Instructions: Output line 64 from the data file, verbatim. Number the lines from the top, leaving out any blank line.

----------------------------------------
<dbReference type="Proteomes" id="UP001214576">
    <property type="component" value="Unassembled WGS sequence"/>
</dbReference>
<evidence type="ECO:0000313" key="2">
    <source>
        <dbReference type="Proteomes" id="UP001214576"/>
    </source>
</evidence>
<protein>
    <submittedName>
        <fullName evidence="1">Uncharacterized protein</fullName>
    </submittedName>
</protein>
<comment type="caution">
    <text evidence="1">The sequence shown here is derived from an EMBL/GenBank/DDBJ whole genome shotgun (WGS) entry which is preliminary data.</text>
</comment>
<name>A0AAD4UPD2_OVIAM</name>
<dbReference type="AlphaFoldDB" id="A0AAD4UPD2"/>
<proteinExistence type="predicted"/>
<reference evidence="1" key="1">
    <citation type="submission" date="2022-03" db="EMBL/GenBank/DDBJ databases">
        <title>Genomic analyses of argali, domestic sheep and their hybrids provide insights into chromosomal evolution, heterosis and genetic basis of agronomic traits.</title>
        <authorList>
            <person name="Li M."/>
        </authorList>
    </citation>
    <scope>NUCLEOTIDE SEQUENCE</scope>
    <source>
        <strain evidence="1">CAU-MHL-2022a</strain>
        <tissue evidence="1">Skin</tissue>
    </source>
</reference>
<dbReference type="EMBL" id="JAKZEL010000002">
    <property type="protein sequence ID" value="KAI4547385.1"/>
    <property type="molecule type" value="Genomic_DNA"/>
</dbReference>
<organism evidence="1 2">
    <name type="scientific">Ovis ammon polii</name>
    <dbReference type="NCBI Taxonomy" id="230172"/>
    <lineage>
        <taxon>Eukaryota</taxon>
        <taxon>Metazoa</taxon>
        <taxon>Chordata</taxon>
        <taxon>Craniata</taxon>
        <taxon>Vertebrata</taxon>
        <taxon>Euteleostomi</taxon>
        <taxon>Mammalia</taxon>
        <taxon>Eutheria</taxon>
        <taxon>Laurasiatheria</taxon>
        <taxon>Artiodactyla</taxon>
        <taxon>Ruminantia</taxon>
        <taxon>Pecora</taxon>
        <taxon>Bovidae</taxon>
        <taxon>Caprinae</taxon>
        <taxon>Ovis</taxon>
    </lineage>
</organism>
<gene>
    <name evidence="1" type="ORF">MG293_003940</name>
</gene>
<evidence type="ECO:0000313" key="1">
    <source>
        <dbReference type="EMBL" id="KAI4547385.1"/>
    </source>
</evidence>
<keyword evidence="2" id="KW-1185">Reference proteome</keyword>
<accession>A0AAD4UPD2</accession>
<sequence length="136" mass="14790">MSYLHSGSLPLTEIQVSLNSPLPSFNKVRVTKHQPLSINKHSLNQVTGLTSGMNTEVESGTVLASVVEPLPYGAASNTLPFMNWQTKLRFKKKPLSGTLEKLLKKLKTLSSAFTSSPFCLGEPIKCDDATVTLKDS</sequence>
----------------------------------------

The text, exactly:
    </source>